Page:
is a challenging situation when an adult child wants to be involved in a legal
matter between her parents. While you cannot control what their mother
chooses to do, you can control the boundaries you choose to set. Even
though this situation is a bit different than the article in that the children
are looking to become involved in issues between their parents, I still
recommend doing your part to not discuss these matters with them. You
might also consider using local resources, such as a mediator or family lawyer,
to help your family through this time. You can find available community
supports by contacting the http://www.211.org/ at
1-800-273-6222. Take care.
Thank you for your kind words. We are glad we can offer
support to parents who are facing tough issues. I can hear how much you want to
keep things amicable between you and your son’s father. It’s unfortunate that
he doesn’t seem to have the same goal. Where there is a current visitation
agreement in place, it would probably be in your best interest to talk with
legal counsel about this matter. A legal professional would be able to give you
guidance on how to ensure the agreement is being followed. If you are not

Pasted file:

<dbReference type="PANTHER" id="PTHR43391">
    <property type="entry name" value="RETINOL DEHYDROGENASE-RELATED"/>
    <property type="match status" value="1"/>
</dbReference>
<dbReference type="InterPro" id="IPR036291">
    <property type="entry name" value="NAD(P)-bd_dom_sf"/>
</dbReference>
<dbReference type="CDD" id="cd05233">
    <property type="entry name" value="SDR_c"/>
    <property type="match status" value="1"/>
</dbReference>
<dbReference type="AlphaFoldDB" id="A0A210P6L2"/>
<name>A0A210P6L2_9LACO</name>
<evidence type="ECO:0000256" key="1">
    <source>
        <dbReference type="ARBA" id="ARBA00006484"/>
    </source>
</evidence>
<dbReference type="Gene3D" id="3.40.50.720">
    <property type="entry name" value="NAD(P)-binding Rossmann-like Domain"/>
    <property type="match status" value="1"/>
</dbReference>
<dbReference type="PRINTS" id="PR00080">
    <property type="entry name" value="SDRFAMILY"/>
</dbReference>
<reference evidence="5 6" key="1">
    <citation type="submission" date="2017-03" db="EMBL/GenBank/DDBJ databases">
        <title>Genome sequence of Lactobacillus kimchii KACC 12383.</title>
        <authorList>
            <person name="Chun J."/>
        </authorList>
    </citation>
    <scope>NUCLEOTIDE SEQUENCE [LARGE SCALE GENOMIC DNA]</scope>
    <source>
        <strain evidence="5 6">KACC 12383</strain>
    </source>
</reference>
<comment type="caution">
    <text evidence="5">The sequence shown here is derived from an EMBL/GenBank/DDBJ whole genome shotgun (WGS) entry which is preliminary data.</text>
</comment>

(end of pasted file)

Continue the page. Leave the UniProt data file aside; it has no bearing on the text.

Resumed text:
currently working with a legal professional, the 211 Helpline would be able to
give you information on such services in your area. You can reach the Helpline
24 hours a day by calling 1-800-273-6222 or by logging onto http://www.211.org/. Good luck to you and your son moving
forward. Be sure to check back and let us know how things are going. Take care.
What a tough situation. I can only imagine how upsetting it
must be to watch your son suffer this way. Since there is a court ordered
visitation schedule in place that his ex wife isn’t following, it would be best
to talk with legal counsel about this situation. Someone familiar with your
local policies and laws would be in the best position to discuss what options
are available for your son. The 211 Helpline would be able to give you
information on legal services in your area. You can reach the Helpline 24 hours